20 09 2010

I’m back on the blog, now writing from brand new headquarters! Maybe I was projecting my enthusiasm for renouveau but I dared to think that Guinea was up to a fresh start too when it held its first democratic elections since 1958 a few weeks ago. Perhaps that was even shared by Rio Tinto and Chinalco when they signed their binding joint venture agreement regarding the Simandou iron ore project.  With the postponement of the second round of the presidential election (scheduled 09-19-2010) due to unrest, I guess that I’ll have to review and lower my expectations.

I assumed that after the election, the newly elected President would act swiftly to re-dynamize Guinea’s mining industry, considering the sheer size of the sector relative to Guinea’s economy. In the past years, upheavals(exhibit 1 and 2) in the development of the Simandou iron ore project, revisions of contracts and attempted expropriations have hindered the development of mineral resources.  If carefully exploited, these could make Guinea a prosperous West African country.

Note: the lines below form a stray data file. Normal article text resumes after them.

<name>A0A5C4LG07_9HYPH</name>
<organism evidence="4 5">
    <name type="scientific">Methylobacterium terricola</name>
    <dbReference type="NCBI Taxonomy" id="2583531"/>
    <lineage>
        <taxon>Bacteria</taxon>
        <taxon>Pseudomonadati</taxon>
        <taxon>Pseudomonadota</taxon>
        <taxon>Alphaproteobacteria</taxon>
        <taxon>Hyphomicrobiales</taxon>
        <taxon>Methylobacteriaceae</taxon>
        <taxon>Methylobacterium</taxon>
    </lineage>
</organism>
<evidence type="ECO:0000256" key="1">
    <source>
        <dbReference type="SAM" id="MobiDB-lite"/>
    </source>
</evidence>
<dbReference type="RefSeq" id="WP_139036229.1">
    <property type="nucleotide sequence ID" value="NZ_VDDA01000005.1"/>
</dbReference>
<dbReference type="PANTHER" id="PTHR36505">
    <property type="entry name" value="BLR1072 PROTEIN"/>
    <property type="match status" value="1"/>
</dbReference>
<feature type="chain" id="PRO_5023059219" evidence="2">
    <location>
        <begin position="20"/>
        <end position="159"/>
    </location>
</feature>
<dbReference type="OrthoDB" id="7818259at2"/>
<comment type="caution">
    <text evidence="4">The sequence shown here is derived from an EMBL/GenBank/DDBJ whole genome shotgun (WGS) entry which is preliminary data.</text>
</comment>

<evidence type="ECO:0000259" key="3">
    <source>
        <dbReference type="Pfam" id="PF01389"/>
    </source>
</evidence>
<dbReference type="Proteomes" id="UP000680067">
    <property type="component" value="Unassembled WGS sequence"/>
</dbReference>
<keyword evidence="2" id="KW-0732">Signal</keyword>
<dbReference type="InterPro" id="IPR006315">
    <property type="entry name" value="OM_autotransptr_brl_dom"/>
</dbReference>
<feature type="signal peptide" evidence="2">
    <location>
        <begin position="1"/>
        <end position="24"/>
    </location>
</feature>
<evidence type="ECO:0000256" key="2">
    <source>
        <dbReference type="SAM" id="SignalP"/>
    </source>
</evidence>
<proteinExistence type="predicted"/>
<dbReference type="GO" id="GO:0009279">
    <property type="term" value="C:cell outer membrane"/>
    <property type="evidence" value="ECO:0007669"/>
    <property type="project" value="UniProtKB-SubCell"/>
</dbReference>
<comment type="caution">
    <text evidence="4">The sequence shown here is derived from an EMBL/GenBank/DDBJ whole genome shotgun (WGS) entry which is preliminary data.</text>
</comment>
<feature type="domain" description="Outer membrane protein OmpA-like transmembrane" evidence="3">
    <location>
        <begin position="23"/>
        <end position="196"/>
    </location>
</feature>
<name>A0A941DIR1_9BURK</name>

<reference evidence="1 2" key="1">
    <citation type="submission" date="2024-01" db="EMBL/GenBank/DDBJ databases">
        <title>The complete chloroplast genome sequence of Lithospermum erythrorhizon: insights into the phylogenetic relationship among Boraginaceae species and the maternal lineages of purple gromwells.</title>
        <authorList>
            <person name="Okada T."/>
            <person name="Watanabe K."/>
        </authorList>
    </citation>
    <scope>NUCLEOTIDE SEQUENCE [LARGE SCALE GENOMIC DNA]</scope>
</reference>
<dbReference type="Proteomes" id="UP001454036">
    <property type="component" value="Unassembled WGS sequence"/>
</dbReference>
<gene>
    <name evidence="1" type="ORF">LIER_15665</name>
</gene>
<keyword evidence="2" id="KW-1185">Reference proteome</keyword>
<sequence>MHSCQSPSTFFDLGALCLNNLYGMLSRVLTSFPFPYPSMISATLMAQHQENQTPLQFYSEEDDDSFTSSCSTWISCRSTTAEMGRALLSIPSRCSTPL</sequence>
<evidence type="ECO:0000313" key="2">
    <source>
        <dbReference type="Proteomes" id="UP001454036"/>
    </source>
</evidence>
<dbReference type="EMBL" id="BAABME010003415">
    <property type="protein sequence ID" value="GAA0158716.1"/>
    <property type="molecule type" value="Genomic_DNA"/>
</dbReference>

My enthusiasm was propelled by the abundant presence of “it” minerals (iron ore, gold, diamonds and bauxite) in Guinea.  I was clearly planning on listing projects that were upcoming or seemingly shelved as a result of the coup. Yet, these are likely trivial now as we’re faced with setbacks in a democratization process and further instability which, in the case of Guinea is not new.

Now the first step has to be taken, the step towards democracy. This step is full of risks, and requires trust on all sides. We don’t know where it will lead. But if we just stand still, we will have no chance of escaping the violence. Daniel Barenboim

Democracy is an objective. Democratization is a process. Democratization serves the cause of peace because it offers the possibility of justice and of progressive change without force. Boutros Boutros-Ghali




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